Two-dozen people were rescued on Sunday from a Maryland roller coaster that got stuck, leaving the passengers, including some children stranded for hours.
The park in Upper Marlboro, Maryland, is home to the high-speed coaster called Joker’s Jinx, probably in a predestined way.
It came to a sudden stop on Sunday afternoon about 79 feet in the air. Two-dozen passengers, including seven children, were stuck on the ride for five hours before being evacuated. No injuries were reported.
“Water, umbrellas and sunblock were given to the trapped passengers as a ladder with a bucket was raised to bring the riders to safety,” reports say.
The Joker’s Jinx reaches speeds of 60 miles-per-hour with four upside down turns. Fortunately for the passengers, they were right side up when the ride unexpectedly came to a stop.
The Washington Post reports the ride became stuck around 2:30 p.m. and was reached by firefighters around 4 p.m. By 7:30 p.m., all the passengers had been rescued.
Apparently this sudden ordeal may have saved the passengers from something much worse. A Six Flags employee said the ride is programmed to press the brakes when it senses danger, and “performed as it is designed to.” But still it’s not known what exactly caused the Joker’s Jinx to stop.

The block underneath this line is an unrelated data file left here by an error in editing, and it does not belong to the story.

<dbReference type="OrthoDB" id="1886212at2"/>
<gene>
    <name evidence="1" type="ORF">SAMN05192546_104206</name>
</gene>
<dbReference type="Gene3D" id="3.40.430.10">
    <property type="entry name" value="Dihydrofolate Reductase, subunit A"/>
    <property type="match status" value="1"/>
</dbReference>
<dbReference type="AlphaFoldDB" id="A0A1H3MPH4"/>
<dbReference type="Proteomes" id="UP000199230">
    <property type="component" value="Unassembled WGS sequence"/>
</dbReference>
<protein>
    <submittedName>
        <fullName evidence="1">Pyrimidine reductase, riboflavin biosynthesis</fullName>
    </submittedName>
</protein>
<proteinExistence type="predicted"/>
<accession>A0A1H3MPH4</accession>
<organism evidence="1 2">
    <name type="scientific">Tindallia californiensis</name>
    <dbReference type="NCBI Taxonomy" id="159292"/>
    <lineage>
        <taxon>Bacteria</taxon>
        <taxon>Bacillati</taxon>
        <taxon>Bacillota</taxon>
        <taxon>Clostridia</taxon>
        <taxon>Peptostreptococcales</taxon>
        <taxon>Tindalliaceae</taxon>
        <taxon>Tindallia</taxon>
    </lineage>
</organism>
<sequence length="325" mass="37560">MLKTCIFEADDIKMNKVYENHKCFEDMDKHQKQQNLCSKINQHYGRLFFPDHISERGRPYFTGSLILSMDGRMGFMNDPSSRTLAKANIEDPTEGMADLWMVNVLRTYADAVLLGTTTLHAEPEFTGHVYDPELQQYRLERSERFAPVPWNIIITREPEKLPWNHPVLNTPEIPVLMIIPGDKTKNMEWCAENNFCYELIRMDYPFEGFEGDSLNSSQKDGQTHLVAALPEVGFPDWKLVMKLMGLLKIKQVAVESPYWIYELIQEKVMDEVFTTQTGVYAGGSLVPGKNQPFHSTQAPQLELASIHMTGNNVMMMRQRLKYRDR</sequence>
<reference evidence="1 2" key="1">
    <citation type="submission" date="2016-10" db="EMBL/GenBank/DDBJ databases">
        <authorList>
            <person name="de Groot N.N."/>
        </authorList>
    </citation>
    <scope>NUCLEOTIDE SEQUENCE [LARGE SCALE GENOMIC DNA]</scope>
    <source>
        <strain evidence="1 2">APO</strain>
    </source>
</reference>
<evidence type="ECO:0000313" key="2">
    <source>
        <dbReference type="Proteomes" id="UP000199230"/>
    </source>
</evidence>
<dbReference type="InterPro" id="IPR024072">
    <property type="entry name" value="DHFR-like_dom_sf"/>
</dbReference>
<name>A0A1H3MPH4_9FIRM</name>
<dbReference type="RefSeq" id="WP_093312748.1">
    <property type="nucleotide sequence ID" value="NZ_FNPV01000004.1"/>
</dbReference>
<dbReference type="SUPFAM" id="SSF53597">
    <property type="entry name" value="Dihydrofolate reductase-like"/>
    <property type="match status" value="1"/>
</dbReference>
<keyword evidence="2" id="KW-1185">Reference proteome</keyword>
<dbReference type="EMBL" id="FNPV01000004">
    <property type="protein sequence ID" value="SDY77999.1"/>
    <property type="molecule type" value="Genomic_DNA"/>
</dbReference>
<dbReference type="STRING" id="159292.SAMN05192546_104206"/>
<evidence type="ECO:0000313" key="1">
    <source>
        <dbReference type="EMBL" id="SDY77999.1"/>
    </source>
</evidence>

The Joker’s Jinx “has a cutting-edge linear induction motor launch system that will get you from 0 to 60 miles per hour in just over three seconds,” according to the Six Flags website. The ride was introduced in 1999.
Prince George’s County Fire and EMS crews had to use a high angle rescue to get them down. Each person was taken by a rescue bucket and lifted into the air by a 105-foot tower ladder on rescue equipment and then down to the ground.
From 2001 to 2011, the National Safety Council counted 14,000 amusement park injuries. Moreover 52 deaths took place in amusement parks between 1990 and 2004.
Probably the biggest roller coaster accident ever recorded happened in China at the Overseas China Town East amusement park located in Shenzhen. Called Space Journey, the ride was supposed to give coaster-goers the feeling of being in a real-life rocket launch. The ride carried 40 people once and had four separate cabins that were spinning simultaneously. In June of 2010, one of these cabins, which was spinning at an extreme speed, came loose, crashing into one of the other four cabins. This caused the entire ride to dive 50 feet to the ground. Ten people were badly injured and five people died in this accident.